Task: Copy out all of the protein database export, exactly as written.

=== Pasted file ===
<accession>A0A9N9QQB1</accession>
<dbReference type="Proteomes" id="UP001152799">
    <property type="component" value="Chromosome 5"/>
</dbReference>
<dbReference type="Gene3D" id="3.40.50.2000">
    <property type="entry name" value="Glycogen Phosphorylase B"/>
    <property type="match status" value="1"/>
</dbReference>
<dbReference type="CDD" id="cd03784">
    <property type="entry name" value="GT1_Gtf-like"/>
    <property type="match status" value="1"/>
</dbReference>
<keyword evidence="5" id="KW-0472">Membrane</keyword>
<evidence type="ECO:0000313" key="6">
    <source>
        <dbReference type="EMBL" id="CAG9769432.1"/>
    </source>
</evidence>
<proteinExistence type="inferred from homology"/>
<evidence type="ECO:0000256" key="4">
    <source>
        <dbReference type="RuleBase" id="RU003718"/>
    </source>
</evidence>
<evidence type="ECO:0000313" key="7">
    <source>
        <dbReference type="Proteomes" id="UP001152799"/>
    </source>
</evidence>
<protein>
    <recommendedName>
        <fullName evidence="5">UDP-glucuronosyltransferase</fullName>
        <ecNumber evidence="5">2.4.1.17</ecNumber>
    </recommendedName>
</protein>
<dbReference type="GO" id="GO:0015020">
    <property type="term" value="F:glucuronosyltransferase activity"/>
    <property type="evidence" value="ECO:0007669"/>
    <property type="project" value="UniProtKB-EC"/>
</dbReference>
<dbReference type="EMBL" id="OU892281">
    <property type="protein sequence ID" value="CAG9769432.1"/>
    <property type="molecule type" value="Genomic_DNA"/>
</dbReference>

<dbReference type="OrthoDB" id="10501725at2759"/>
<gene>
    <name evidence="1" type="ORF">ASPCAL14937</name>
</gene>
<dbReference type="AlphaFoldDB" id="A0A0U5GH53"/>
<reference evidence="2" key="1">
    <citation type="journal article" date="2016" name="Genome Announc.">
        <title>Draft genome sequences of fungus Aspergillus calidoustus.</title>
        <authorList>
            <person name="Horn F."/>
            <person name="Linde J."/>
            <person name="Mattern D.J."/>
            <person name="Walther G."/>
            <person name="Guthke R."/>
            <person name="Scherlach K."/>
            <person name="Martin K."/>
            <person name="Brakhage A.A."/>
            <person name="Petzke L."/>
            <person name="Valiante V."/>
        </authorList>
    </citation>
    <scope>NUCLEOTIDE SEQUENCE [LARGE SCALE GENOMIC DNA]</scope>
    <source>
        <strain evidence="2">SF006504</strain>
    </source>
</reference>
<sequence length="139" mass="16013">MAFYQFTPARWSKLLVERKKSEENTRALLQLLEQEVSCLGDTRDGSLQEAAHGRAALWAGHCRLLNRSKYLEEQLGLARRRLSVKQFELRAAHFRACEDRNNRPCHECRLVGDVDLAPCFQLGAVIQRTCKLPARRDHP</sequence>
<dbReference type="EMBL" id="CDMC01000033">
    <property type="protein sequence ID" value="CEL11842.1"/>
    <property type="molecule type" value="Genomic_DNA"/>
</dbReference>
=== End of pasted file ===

<accession>A0A9N9QQB1</accession>
<dbReference type="Proteomes" id="UP001152799">
    <property type="component" value="Chromosome 5"/>
</dbReference>
<dbReference type="Gene3D" id="3.40.50.2000">
    <property type="entry name" value="Glycogen Phosphorylase B"/>
    <property type="match status" value="1"/>
</dbReference>
<dbReference type="CDD" id="cd03784">
    <property type="entry name" value="GT1_Gtf-like"/>
    <property type="match status" value="1"/>
</dbReference>
<keyword evidence="5" id="KW-0472">Membrane</keyword>
<evidence type="ECO:0000313" key="6">
    <source>
        <dbReference type="EMBL" id="CAG9769432.1"/>
    </source>
</evidence>
<proteinExistence type="inferred from homology"/>
<evidence type="ECO:0000256" key="4">
    <source>
        <dbReference type="RuleBase" id="RU003718"/>
    </source>
</evidence>
<evidence type="ECO:0000313" key="7">
    <source>
        <dbReference type="Proteomes" id="UP001152799"/>
    </source>
</evidence>
<protein>
    <recommendedName>
        <fullName evidence="5">UDP-glucuronosyltransferase</fullName>
        <ecNumber evidence="5">2.4.1.17</ecNumber>
    </recommendedName>
</protein>
<dbReference type="GO" id="GO:0015020">
    <property type="term" value="F:glucuronosyltransferase activity"/>
    <property type="evidence" value="ECO:0007669"/>
    <property type="project" value="UniProtKB-EC"/>
</dbReference>
<dbReference type="EMBL" id="OU892281">
    <property type="protein sequence ID" value="CAG9769432.1"/>
    <property type="molecule type" value="Genomic_DNA"/>
</dbReference>

<dbReference type="OrthoDB" id="10501725at2759"/>
<gene>
    <name evidence="1" type="ORF">ASPCAL14937</name>
</gene>
<dbReference type="AlphaFoldDB" id="A0A0U5GH53"/>
<reference evidence="2" key="1">
    <citation type="journal article" date="2016" name="Genome Announc.">
        <title>Draft genome sequences of fungus Aspergillus calidoustus.</title>
        <authorList>
            <person name="Horn F."/>
            <person name="Linde J."/>
            <person name="Mattern D.J."/>
            <person name="Walther G."/>
            <person name="Guthke R."/>
            <person name="Scherlach K."/>
            <person name="Martin K."/>
            <person name="Brakhage A.A."/>
            <person name="Petzke L."/>
            <person name="Valiante V."/>
        </authorList>
    </citation>
    <scope>NUCLEOTIDE SEQUENCE [LARGE SCALE GENOMIC DNA]</scope>
    <source>
        <strain evidence="2">SF006504</strain>
    </source>
</reference>
<sequence length="139" mass="16013">MAFYQFTPARWSKLLVERKKSEENTRALLQLLEQEVSCLGDTRDGSLQEAAHGRAALWAGHCRLLNRSKYLEEQLGLARRRLSVKQFELRAAHFRACEDRNNRPCHECRLVGDVDLAPCFQLGAVIQRTCKLPARRDHP</sequence>
<dbReference type="EMBL" id="CDMC01000033">
    <property type="protein sequence ID" value="CEL11842.1"/>
    <property type="molecule type" value="Genomic_DNA"/>
</dbReference>